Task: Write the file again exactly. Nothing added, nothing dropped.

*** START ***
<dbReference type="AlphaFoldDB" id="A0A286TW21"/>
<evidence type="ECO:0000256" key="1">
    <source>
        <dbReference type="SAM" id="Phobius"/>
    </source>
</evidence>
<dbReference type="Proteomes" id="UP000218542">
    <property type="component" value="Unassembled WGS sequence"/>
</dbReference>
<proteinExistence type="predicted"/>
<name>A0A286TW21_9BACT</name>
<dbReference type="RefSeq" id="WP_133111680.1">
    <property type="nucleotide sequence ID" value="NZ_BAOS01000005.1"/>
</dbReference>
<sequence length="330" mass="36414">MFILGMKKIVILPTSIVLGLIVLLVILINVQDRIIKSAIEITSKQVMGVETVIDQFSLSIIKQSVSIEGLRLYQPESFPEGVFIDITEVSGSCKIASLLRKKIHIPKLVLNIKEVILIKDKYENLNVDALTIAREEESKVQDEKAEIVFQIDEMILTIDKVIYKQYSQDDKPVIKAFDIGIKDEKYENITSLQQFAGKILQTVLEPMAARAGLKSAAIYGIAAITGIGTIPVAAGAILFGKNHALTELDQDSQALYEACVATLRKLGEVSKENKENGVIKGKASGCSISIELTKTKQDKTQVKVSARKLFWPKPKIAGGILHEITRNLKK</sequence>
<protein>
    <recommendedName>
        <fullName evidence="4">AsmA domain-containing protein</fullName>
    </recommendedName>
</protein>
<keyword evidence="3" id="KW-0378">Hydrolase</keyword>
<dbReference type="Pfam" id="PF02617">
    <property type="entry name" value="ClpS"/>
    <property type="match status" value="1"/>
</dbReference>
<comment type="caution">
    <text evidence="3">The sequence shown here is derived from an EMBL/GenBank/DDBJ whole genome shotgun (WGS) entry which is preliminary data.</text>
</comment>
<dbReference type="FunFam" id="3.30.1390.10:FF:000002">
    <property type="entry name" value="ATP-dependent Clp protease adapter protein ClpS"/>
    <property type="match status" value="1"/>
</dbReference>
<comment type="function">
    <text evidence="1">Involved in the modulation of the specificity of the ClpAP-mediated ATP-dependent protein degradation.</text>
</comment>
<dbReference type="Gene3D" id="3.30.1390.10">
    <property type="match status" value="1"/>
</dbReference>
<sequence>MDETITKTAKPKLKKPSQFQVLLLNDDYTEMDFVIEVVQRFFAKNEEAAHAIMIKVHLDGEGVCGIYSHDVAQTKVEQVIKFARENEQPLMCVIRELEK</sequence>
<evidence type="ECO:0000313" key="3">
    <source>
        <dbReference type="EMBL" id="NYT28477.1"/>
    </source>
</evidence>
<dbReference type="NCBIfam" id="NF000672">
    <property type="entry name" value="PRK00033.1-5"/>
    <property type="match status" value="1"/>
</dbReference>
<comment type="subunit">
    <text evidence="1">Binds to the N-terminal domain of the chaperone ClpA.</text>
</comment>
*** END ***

<dbReference type="AlphaFoldDB" id="A0A286TW21"/>
<evidence type="ECO:0000256" key="1">
    <source>
        <dbReference type="SAM" id="Phobius"/>
    </source>
</evidence>
<dbReference type="Proteomes" id="UP000218542">
    <property type="component" value="Unassembled WGS sequence"/>
</dbReference>
<proteinExistence type="predicted"/>
<name>A0A286TW21_9BACT</name>
<dbReference type="RefSeq" id="WP_133111680.1">
    <property type="nucleotide sequence ID" value="NZ_BAOS01000005.1"/>
</dbReference>
<sequence length="330" mass="36414">MFILGMKKIVILPTSIVLGLIVLLVILINVQDRIIKSAIEITSKQVMGVETVIDQFSLSIIKQSVSIEGLRLYQPESFPEGVFIDITEVSGSCKIASLLRKKIHIPKLVLNIKEVILIKDKYENLNVDALTIAREEESKVQDEKAEIVFQIDEMILTIDKVIYKQYSQDDKPVIKAFDIGIKDEKYENITSLQQFAGKILQTVLEPMAARAGLKSAAIYGIAAITGIGTIPVAAGAILFGKNHALTELDQDSQALYEACVATLRKLGEVSKENKENGVIKGKASGCSISIELTKTKQDKTQVKVSARKLFWPKPKIAGGILHEITRNLKK</sequence>
<protein>
    <recommendedName>
        <fullName evidence="4">AsmA domain-containing protein</fullName>
    </recommendedName>
</protein>
<keyword evidence="3" id="KW-0378">Hydrolase</keyword>
<dbReference type="Pfam" id="PF02617">
    <property type="entry name" value="ClpS"/>
    <property type="match status" value="1"/>
</dbReference>
<comment type="caution">
    <text evidence="3">The sequence shown here is derived from an EMBL/GenBank/DDBJ whole genome shotgun (WGS) entry which is preliminary data.</text>
</comment>
<dbReference type="FunFam" id="3.30.1390.10:FF:000002">
    <property type="entry name" value="ATP-dependent Clp protease adapter protein ClpS"/>
    <property type="match status" value="1"/>
</dbReference>
<comment type="function">
    <text evidence="1">Involved in the modulation of the specificity of the ClpAP-mediated ATP-dependent protein degradation.</text>
</comment>
<dbReference type="Gene3D" id="3.30.1390.10">
    <property type="match status" value="1"/>
</dbReference>
<sequence>MDETITKTAKPKLKKPSQFQVLLLNDDYTEMDFVIEVVQRFFAKNEEAAHAIMIKVHLDGEGVCGIYSHDVAQTKVEQVIKFARENEQPLMCVIRELEK</sequence>
<evidence type="ECO:0000313" key="3">
    <source>
        <dbReference type="EMBL" id="NYT28477.1"/>
    </source>
</evidence>
<dbReference type="NCBIfam" id="NF000672">
    <property type="entry name" value="PRK00033.1-5"/>
    <property type="match status" value="1"/>
</dbReference>
<comment type="subunit">
    <text evidence="1">Binds to the N-terminal domain of the chaperone ClpA.</text>
</comment>